This is a contributed post by Oracle mainline Linux kernel
developer, Liu Bo, who recently presented at the 2015 China Linux
Storage and File System (CLSF) Workshop. CLSF is an invite-only event for Linux kernel developers in China. This event was held on October 15th and 16th in Nanjing.
Haomai Wang from XSKY introduced some basic concepts about Ceph, e.g. MDS, Monitor, and
OSD. Ceph caches all meta-data information (cluster map)
on monitor-nodes so clients could fetch data by just on jump in network
and if we use cephfs, which adds MDS, it still needs oonly one jump
because the MDS doesn't store data or metadata of filesystem but only to
store the context of distributed lock (range lock? not sure about this).
Ceph also supports Samba 2.0/3.0 now.
In Linux, it is recommended to use
iSCSI to access Ceph storage cluster because it will have to update
kernel in clients if we use rbd/libceph kernel modules. Ceph uses
a pipeline model in message processing therefore it is good for Hard Disk
but not SSD. In the future, developers will use async-framework (such as
Seastar) to refactor Ceph. And Robin (from Alibaba) asked that if
the client can write three copies concurrently if making a setup of
three replica in Ceph, Haomai answered it won't, the IO will come to the
primary OSD and then the primary OSD issues two other replicated IOs to
other two OSDs, waiting until the two IOs back before returning "the IO
is success" to client.
The future development plan for Ceph is de-duplication on pool level.
Coly Li (Suse) said that de-duplication is better to be implemented on
business level instead of block level because the duplicated information
has be split in block level.
Bob Liu from Oracle shared the work he'd done on xen block pv driver, the patch is aimed
to improve xen's performance by converting xen block pv driver to use
block-mq API and multi ring buffer.
The patch is located at
Asias He from OSv led this topic. ScyllaDB is a distributed Key/Value
store engine which is written in C++14 code and completely compatible to
Cassandra. It could also run CQL (Cassandra Query Language). The slides
show that, ScyllaDB is 40 times more faster than Cassandra. The
asynchronous developing framework in ScyllaDB is called Seastar. The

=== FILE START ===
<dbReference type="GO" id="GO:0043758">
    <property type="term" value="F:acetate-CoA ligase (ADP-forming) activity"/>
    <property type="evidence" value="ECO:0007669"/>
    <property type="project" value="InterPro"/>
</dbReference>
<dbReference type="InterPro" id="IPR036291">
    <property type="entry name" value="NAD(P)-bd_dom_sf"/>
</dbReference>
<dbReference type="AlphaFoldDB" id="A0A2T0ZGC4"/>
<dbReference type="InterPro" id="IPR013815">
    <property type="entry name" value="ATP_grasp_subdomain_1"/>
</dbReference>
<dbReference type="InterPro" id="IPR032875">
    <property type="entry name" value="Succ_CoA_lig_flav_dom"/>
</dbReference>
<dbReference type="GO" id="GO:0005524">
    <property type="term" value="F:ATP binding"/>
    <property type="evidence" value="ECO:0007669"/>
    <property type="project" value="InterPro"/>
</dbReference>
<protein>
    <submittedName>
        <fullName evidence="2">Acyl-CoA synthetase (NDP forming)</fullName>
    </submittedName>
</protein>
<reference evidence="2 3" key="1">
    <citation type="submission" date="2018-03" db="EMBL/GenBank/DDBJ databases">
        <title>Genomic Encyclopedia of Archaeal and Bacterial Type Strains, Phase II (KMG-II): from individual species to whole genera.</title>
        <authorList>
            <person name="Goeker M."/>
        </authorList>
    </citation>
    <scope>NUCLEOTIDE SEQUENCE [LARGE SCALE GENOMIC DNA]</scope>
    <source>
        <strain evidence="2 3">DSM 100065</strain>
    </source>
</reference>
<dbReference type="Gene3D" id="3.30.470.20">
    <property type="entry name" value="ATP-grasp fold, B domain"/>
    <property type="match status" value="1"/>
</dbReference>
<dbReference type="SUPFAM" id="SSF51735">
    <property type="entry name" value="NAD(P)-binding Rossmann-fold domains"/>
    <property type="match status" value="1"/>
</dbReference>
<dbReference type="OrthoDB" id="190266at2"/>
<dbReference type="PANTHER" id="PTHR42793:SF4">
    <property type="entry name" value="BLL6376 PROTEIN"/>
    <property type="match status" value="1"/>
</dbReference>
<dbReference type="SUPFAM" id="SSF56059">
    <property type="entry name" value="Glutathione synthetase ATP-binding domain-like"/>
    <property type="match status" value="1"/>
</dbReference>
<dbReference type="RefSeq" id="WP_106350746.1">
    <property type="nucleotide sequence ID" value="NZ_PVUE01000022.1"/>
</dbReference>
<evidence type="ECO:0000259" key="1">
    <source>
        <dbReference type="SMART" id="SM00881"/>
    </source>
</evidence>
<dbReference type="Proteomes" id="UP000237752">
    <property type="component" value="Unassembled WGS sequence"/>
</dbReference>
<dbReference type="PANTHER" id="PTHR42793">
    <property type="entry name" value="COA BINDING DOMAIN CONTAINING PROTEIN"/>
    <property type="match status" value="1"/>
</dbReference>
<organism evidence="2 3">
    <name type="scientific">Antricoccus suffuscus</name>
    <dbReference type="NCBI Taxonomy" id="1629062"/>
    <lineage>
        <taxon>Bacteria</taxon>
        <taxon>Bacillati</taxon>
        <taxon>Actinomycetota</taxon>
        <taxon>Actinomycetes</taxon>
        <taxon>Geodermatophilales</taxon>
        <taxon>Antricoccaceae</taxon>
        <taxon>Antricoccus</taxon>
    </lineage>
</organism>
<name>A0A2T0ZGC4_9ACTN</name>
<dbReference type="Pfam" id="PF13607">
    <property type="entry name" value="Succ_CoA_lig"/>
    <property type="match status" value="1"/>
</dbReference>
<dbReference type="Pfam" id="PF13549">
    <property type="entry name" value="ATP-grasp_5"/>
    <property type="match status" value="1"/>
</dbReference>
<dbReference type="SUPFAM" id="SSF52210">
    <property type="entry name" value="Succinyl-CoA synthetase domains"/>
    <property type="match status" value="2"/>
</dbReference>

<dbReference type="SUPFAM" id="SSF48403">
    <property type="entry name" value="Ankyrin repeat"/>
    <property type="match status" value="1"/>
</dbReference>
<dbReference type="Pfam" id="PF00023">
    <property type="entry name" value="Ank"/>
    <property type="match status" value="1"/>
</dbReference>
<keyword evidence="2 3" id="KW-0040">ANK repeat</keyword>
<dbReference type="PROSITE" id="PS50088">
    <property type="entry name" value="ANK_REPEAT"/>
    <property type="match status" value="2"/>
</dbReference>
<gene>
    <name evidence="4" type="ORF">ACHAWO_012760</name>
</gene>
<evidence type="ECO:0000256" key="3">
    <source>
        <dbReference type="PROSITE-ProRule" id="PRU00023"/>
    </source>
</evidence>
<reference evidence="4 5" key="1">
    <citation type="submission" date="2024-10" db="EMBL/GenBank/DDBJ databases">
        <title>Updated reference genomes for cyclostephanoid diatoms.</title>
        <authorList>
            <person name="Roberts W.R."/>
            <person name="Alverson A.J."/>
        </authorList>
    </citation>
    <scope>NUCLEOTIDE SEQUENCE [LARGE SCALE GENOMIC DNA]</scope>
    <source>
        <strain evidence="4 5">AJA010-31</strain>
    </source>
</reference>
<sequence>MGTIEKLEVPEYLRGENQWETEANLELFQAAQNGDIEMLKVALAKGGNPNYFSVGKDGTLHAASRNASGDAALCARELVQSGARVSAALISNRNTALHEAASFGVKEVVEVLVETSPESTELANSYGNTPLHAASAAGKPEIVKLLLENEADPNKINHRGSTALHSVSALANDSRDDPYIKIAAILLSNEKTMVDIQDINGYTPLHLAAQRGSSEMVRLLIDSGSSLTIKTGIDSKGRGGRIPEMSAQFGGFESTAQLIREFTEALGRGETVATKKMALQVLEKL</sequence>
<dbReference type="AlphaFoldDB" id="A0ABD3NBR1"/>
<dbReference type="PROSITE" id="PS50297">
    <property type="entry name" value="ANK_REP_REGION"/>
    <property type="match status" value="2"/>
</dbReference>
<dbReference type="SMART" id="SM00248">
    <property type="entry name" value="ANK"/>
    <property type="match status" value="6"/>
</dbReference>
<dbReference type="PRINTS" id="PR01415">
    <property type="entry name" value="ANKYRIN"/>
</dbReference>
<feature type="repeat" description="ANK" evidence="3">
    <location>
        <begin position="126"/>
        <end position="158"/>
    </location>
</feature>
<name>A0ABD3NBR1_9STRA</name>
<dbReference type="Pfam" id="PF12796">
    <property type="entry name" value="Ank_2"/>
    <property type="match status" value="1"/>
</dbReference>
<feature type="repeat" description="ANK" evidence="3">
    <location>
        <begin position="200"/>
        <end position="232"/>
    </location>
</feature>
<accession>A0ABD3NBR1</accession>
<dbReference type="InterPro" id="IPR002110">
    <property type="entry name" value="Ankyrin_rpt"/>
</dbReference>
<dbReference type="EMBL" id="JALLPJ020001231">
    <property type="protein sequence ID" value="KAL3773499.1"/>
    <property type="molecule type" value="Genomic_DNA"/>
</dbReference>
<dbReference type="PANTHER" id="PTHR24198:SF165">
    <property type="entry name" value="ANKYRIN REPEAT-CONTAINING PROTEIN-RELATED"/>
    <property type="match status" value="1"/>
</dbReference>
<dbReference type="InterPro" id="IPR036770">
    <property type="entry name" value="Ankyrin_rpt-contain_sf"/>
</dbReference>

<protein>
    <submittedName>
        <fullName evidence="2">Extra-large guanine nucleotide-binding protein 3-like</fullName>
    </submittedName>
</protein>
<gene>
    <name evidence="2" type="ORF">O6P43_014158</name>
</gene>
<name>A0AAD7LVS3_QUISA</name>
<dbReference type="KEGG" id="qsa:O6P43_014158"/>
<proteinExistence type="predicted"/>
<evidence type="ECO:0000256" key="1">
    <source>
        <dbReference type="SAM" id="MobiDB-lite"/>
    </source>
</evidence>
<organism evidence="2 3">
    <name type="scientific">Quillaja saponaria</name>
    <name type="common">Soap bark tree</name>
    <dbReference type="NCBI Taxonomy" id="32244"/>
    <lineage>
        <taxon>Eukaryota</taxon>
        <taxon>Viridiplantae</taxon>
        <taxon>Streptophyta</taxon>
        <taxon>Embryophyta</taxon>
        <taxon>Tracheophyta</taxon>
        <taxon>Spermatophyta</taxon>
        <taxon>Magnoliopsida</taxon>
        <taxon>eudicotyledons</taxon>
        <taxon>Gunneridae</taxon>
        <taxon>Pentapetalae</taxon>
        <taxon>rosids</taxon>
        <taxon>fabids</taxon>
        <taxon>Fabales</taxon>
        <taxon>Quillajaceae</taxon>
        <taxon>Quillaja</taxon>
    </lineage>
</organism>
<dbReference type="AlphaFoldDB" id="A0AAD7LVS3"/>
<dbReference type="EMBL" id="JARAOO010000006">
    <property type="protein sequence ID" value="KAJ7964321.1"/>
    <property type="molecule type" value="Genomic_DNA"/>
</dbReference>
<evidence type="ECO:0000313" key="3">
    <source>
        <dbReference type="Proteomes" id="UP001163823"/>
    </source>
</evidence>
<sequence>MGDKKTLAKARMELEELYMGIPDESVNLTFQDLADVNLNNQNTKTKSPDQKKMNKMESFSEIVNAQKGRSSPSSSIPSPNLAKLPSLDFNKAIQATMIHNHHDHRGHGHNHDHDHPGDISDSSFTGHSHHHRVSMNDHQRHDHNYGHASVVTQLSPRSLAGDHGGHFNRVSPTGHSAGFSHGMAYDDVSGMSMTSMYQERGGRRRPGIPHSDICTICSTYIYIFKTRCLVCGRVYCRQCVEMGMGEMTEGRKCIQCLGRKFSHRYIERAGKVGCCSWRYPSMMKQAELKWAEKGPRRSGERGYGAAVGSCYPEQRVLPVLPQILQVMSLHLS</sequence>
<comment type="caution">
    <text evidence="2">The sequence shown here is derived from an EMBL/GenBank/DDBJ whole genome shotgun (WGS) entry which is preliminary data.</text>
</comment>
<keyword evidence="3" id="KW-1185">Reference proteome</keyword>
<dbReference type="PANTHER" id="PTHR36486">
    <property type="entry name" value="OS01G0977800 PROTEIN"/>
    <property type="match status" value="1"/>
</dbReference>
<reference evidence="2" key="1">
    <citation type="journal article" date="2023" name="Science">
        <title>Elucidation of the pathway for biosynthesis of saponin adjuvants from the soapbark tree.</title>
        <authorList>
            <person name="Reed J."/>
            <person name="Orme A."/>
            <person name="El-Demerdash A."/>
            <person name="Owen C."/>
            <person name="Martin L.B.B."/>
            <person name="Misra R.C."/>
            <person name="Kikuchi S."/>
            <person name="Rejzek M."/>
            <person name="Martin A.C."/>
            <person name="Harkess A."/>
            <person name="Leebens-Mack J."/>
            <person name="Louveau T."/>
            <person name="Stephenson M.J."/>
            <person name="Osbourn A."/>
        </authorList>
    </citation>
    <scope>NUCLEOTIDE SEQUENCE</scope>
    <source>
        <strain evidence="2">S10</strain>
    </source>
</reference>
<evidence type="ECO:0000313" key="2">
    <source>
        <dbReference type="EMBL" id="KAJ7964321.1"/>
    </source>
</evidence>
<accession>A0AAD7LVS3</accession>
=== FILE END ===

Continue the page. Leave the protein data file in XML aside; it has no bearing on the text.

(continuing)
magic in ScyllaDB is that it shards requests to every CPU core, and runs
with no locks/no threads. Data is zero-copy and use bi-direction queue
to transfer messages between cores. The test result is base on kernel
TCP/IP network stack but they will use their own network stack in the
Yanhai Zhu (from Alibaba) doubted that the test results is not
fair enough because ScyllaDB is designed to be run in multi-cores but
Cassandra is not, so it'd be more fair to compare ScyllaDB with running
24 Cassandra instances. Asias replied that ScyllaDB uses message queues
to transfer messages between CPU cores, so it avoids atomic-operation
and lock-operation cost. And, Cassandra is written by Java, which means
the performance will be low when the JVM do garbage- collection.
ScyllaDB is written completely by c++ so its performance is much steady.
Both of two projects are led by the KVM creator, Avi Kivity.
Fengguang Wu from Intel told me
that they're using btrfs a bit on their autotest farm but often experience
latency issues and we talked about using btrfs as docker's storage
backend, everything seems perfect except each docker instance is an
individual namespace so that they're not able to share page caching for
the same content. This limits btrfs's use if users need to run a great
amount of instances, memory becomes the biggest issue, besides that
Zheng Liu from Alibaba shared that overlayfs also has latency issues in
real production use, ie. if you just touch a large file, the file will
be COPIED from the lower layer to the upper layer. So we all agreed
that something should happen in this area.
This shows one thing, the problem of traditional VM is that
all kinds of VMs are aimed to simulate a bare metal machine in order to